Many more of us need to take out a lasting power of attorney (LPA) or risk leaving ourselves vulnerable in old age.
A report last month from Solicitors for the Elderly (SFE) in conjunction with think tank Centre for Future Studies (CFS) claimed the UK was “sleepwalking” towards a dementia crisis with millions failing to take steps to prepare for losing mental capacity.
It is an important reminder, if one were required, of the need to face the inevitable and do something about it
Yet so many do not want to confront their own mortality.
An LPA allows a person to choose one or more individuals, known as attorneys, to handle their affairs in the event that they are no longer able to do so themselves.
Attorneys are usually trusted family members or friends, but people can also select a legal professional.
An LPA must be put in place while a person has the mental capacity to do so.
There are two types of LPA: a health and welfare LPA (H&W LPA), and a property and financial affairs LPA (P&F LPA). The former covers things like choices around care plans, medical treatment and end of life wishes. The latter deals with the management of property, other assets, bank accounts and bill payments.
Dementia has overtaken heart disease as the nation’s leading cause of death.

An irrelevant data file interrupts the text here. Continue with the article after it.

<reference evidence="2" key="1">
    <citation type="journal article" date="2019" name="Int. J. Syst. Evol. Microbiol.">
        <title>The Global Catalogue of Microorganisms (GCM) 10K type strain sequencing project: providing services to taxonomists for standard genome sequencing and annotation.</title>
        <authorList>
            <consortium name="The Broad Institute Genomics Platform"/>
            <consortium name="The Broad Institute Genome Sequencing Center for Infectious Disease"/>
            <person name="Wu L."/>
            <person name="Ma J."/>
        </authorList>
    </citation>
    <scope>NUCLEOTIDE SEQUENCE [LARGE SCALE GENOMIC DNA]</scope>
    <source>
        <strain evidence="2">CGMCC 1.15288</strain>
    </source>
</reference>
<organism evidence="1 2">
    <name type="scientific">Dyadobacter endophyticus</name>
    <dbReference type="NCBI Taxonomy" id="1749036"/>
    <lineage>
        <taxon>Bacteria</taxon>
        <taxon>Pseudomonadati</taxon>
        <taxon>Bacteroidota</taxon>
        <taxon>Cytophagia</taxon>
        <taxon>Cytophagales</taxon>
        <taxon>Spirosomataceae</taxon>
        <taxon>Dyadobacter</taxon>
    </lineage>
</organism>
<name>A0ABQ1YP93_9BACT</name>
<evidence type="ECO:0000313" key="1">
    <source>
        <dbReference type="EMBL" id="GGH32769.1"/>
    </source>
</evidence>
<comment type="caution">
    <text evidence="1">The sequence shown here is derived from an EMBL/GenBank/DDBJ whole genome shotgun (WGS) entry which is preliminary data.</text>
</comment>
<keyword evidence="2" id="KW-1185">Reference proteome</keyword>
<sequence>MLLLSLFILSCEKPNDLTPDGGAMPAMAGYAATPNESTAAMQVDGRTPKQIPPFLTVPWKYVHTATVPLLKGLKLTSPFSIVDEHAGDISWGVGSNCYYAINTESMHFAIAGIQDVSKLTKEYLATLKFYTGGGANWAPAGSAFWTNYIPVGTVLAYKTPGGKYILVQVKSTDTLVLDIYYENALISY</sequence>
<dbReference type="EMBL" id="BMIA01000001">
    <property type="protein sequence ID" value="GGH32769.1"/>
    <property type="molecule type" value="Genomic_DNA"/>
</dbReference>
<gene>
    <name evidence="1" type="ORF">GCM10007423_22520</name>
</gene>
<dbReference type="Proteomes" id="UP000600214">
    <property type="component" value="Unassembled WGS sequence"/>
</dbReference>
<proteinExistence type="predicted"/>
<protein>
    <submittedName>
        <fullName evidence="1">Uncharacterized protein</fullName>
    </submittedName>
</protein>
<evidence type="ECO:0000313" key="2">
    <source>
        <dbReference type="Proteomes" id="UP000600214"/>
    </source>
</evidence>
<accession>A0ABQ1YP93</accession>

The SFE report found that 12.8 million people over the age of 65 run the risk of developing dementia, yet there are only 928,000 LPAs currently registered. By 2025, including undiagnosed, there could be 1.3 million people with dementia, of some 13.2 million at risk, but only 2.2 million LPAs are expected to be in place. In addition, the number of strokes is likely to rise by almost half (44 per cent) in the next 20 years.
More than one third of people admit to not having made any provisions for later life such as writing a will or creating an LPA.
And many are confused about what can and cannot be done.
A staggering 63 per cent incorrectly believe that their spouse can make medical and care decisions on their behalf and 65 per cent think a next of kin has the power to do so, should they no longer be able. A next of kin means nothing when it comes to mental incapacity. It is only the case if a registered H&W LPA is in place.
The report states: “It’s clear that, as a nation, we are facing an incapacity crisis; one that we are unaware of and unprepared for.”
Lakshmi Turner, SFE chief executive, said: “As a nation we are living longer.
“In instances where we haven’t thought ahead, and that’s the case for most of us, we are leaving important and highly personal decisions in the hands of strangers – things like where we are cared for (which may not be near family and friends), whether we are resuscitated when we would not have wanted to be, whether our organs are donated, who cares for us.
“At a time of crisis, families have to make huge decisions about a loved one quickly, whilst under a massive amount of stress. I’ve seen for myself the distress caused. Planning ahead by talking to family or friends shouldn’t be seen as doom and gloom.”
It costs nothing to draw up a lasting power of attorney, unless you want a solicitor’s help – but in England and Wales you have to register it before you can use it. The registration fee is £82.
”If only” is one of those phrases we should all seek to avoid where possible.